As there were only four of us in our group we got to do some extra caving involving crawling through tiny spaces which was terrifying as it was pitch black and lit only by our head torches. The rest of the trip went from the extremely terrifying – jumping backwards off waterfalls into pitch blackness to the extremely relaxing – floating along an underground river looking at the glow worms in the ceiling whilst our guide sang to us. I loved seeing the glow worms in the dark, it was like looking at the night sky with turquoise stars. I absolutely loved the trip and I’m so glad we paid a bit extra to go in the rubber rings rather than the boat.
We were frozen when we got out, but felt much better after a hot shower, some soup and a bagel or three.

Back on the bus we went and off to Hobbiton! We were ridiculously excited to see the set of the Lord of the Rings films having re watched the over films the previous few days. We jumped on a big coach and were taken through the farm land to the film set. As I rounded the corner into the shire I was so excited!! It made me so giddy because it felt so magical.


There were loads of hobbit holes – for some reason I’d assumed there would only be three or four. It was interesting to learn about how they made some big hobbit holes so that the actors playing hobbits looked small and vice versa so the wizards look big. Great place, I won’t bore you with more details. We also got a free drink in the pub which was ace. The cider was lovely and 5% so I was nice and happy to be back on the coach. Awesome day!





A hitch hike to paradise

Following our Auckland extravaganza, off we jolly well went to Whitianga on the bus.

We arrived to a tiny seaside town and checked into the YHA. The hostel was lovely, and we managed to maintain a 4 man dorm to ourselves for two nights. Result! The town had little to hold except a fish and chip shop offering a $10 special… 2x fish 2x chips 2x squid rings and 2x sausages for the equivalent of 5 quid! It’d be rude not to really wouldn’t it! Sat and devoured it by the sea. Freezing. Went back and watched the last instalment of the Lord of the Rings trilogy.

The following morning we decided we wanted to visit the local tourist attractions – Hot Water Beach and Cathedral Cove, the latter coming recommended by Maggie’s crew. Unfortunately it turned out that they weren’t as local as we’d at first thought, and the ways to get there were a coach tour for $50 a head or to hire a car for $65… We considered hiring a car and risking the insurance business but decided it wouldn’t be worth it. I wasn’t impressed by the thought of paying the equivalent of 50 squids for a bus to a beach. A beach should be free should it not?! So we went to ask the hostel owner for advice, and she said “I strongly recommend you hitch hike.” We were like “huh?” – when does anyone ever suggest hitch hiking?? But she reassured us that it’s perfectly safe and we’d have no trouble getting picked up. We decided in the words of mummy Deane that we were “big enough and ugly enough” to cope. Yikes!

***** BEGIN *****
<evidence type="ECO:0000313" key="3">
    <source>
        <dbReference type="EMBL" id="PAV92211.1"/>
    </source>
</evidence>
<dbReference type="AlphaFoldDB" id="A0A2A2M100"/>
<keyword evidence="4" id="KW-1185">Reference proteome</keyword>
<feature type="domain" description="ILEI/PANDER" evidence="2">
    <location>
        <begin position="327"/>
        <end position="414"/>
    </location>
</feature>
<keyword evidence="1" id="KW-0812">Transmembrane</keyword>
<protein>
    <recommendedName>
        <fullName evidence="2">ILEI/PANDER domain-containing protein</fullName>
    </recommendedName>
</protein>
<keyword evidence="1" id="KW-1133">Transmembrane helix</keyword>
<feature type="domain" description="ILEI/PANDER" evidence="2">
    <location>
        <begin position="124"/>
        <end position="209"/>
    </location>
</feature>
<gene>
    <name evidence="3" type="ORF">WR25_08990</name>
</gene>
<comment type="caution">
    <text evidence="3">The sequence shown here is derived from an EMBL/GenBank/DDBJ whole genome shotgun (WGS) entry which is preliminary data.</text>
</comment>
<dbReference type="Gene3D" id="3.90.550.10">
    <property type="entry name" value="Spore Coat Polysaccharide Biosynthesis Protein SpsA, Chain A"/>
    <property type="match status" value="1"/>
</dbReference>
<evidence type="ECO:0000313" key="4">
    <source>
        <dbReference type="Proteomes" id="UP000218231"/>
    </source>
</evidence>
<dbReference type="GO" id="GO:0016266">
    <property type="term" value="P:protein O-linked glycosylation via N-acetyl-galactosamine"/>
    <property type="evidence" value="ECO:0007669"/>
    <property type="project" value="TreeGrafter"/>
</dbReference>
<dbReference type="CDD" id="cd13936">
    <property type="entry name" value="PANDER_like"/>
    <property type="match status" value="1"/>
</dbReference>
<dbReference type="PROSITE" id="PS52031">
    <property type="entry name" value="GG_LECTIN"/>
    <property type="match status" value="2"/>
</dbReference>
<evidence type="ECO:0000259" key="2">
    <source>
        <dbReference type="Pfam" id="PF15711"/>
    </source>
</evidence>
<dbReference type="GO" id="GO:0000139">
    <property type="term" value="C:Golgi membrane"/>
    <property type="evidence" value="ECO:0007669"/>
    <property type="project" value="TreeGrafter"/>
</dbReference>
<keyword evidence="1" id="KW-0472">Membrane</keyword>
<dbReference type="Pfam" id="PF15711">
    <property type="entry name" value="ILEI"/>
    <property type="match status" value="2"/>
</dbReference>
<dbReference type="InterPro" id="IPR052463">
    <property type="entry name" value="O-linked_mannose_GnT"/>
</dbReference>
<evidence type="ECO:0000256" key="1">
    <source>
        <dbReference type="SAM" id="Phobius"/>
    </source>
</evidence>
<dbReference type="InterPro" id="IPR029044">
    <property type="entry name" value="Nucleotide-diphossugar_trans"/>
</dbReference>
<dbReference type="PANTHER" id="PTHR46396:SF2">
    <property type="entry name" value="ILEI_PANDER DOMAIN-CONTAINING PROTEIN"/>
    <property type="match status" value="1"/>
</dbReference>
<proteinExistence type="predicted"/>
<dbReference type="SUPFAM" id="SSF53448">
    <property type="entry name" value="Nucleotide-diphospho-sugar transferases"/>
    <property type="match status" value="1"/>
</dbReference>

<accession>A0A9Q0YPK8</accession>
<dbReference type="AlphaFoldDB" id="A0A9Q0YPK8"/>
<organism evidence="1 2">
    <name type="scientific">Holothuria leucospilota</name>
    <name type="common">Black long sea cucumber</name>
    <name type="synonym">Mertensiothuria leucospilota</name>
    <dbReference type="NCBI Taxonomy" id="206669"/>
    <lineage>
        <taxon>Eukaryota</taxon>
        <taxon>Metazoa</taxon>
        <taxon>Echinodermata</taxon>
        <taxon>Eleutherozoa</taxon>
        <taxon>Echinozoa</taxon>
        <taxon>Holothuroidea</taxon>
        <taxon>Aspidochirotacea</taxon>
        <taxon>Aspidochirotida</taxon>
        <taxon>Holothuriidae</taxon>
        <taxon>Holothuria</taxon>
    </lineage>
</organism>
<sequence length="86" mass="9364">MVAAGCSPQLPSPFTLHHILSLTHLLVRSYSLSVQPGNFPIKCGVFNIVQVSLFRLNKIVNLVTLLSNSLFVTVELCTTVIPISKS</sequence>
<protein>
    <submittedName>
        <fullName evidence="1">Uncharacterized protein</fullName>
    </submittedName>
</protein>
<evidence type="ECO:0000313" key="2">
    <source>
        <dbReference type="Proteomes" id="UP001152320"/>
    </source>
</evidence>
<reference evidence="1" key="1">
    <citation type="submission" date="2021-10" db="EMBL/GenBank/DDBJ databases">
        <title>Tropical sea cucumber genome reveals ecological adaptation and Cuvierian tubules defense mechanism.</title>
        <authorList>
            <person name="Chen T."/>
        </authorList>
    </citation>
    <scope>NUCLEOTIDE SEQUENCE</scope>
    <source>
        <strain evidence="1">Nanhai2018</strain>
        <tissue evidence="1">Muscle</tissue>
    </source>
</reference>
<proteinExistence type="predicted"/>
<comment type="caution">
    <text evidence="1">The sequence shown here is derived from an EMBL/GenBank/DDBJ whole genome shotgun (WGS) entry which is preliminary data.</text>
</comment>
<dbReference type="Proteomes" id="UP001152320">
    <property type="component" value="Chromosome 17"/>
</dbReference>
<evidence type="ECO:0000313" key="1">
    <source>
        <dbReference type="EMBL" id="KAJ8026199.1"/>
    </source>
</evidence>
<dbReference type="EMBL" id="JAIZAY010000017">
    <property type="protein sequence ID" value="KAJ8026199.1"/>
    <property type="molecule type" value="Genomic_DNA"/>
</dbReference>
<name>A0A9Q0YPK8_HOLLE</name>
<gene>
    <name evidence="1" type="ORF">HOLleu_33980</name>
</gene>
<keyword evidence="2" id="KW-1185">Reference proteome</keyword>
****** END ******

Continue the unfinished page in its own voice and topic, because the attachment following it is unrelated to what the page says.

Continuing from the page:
After a comedy ferry crossing of about 50m we started walking in the right direction. Not a car to be seen. We wanted to go to the Hot Water Beach for low tide so we were in somewhat of a hurry. The traffic began to pick up to about one car every 5 minutes (did I mention that New Zealand is quiet?) we began nudging each other every time a car went past saying “you do it!” “No, you do it!” And so on and so forth.
We finally plucked up the courage to stick our thumbs in the air and the first car that passed us stopped and picked us up. How crazy is that?! The two blokes who picked us up were pulling their boat and were perfectly lovely, and even altered their route to get us closer to the beach.


When we got to the beach there were about 100+ people rammed into a small spot digging holes. The geothermal activity under the sand means that you get hot water when you start digging. Should you have brought a spade with you that is! We didn’t have a sodding spade did we?! Also, we kept trying to try out other people’s holes who weren’t very impressed. Too many people everywhere so we gave up having only managed to scald our feet haha!


After sharing a coffee in the cafe (desperate times and all that) we got back on the road to Cathedral Cove. We didn’t even need to put our thumbs up before someone pulled over and offered us a lift. So far in New Zealand we’ve been treated with nothing but kindness. It’s been lovely! The chap who gave us a ride even showed us where the beach was and then took us to the start of the trail. A 45 minute walk took us up and down steps all the way to along the coast to Cathedral Cove. When we got there it felt like hidden treasure. We’d hitchhiked to paradise!


We headed back to the main road via stingray beach (no stingrays just a strong poo smell) and then got our hands on an ice cream. 🙂 we then thumbed a final lift back to the ferry. What a day!


The next day saw us back on the bus, this time going to Tauranga. We decided to stop here as it was on the way to Rotorua, and we’d heard good things about the nearby Mount Monganui. Again it was another town with not much going on. We got the bus to the mountain (a lot less than $100 this time) and walked up the mountain. Monganui is another inactive volcano. It was a nice walk, with good views from the top.

To be honest the best thing about that day was the ice cream parlour we found! Copenhagen Ices make their own waffle cones and I tried a new flavour – orange chip which is actually like a scoop of heaven. Pot noodle tea and then a sleepless night in a dorm. I. Hate. Dorm. Rooms.

Woke up knackered but excited to be heading back on the bus to Rotorua!